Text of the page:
The Magic Line
In the last few years Scott Colley has become one of New York's most desired bassists, offering superb, expertly restrained support to combos led by the likes of Herbie Hancock, Andrew Hill and Greg Osby, among others. While eight of the 11 compositions on his latest trio album are originals, Colley's performance remains focused on an ensemble approach; there's no showboating to be found on The Magic Line. Rather, his huge, deep and woody tone is an equal partner with the reeds of Chris Potter and the percussion of Bill Stewart.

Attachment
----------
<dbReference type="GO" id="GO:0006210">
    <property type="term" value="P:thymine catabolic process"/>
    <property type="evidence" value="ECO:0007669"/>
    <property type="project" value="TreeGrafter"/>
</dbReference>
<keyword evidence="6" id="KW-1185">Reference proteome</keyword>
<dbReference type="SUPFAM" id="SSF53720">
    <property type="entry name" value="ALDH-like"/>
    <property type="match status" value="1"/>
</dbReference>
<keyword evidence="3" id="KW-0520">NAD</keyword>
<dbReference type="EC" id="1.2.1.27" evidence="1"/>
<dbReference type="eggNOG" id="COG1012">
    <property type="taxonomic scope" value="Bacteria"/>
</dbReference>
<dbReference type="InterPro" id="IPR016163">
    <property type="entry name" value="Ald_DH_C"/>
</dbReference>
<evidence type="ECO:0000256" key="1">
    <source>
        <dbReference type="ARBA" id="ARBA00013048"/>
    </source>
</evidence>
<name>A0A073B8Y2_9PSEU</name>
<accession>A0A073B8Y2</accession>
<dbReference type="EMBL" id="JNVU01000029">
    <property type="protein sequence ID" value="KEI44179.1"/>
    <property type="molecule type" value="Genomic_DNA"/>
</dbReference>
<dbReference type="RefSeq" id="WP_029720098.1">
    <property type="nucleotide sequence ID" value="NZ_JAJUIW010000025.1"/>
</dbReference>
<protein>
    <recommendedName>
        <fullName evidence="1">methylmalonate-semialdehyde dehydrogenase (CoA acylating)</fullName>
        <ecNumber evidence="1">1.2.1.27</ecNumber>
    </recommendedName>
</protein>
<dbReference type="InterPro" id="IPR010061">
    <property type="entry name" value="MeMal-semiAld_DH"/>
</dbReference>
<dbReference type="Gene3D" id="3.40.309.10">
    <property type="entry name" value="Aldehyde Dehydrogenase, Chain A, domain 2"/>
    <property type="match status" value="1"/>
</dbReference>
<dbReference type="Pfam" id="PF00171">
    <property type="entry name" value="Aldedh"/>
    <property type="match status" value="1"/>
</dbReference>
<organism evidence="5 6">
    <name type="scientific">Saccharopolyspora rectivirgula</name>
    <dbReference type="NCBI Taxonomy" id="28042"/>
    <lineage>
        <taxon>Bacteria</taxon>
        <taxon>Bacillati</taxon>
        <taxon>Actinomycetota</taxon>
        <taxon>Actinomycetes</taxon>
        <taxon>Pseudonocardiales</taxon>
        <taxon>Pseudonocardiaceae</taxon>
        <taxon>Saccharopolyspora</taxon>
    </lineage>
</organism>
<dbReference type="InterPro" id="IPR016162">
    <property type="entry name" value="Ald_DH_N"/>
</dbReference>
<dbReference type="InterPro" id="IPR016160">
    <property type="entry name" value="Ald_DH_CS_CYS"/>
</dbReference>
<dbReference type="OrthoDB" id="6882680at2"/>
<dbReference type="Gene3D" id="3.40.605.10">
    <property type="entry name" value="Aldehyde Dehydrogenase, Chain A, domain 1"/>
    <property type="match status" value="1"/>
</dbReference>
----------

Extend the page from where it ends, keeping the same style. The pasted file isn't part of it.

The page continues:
From the keening, sorrowful melody of the Ornetteish title ballad to the off-kilter funk of "Take It and Like It," Colley consistently delivers imperturbable grooves with a faultless sense of time and a predilection for punctuating things with gut-rumbling double stops. Although Potter's gifts as a melodist deliver a beguiling focal point-from the ominous bass clarinet tiptoeing on "Metropolis" to the gorgeous altissimo-streaked tenor on the ballad "Soul Gravity"-the album's real center is the dazzling array of rhythmic schemes inside the post-bop setting. With each player tag-teaming polyrhythms in every piece as fluidly as they shift from foreground to background, the music is in constant motion; the turning gears on the cover art provide an apt metaphor for the group's interconnectivity. It's not an explosive album, but its measured density is never lacking profundity.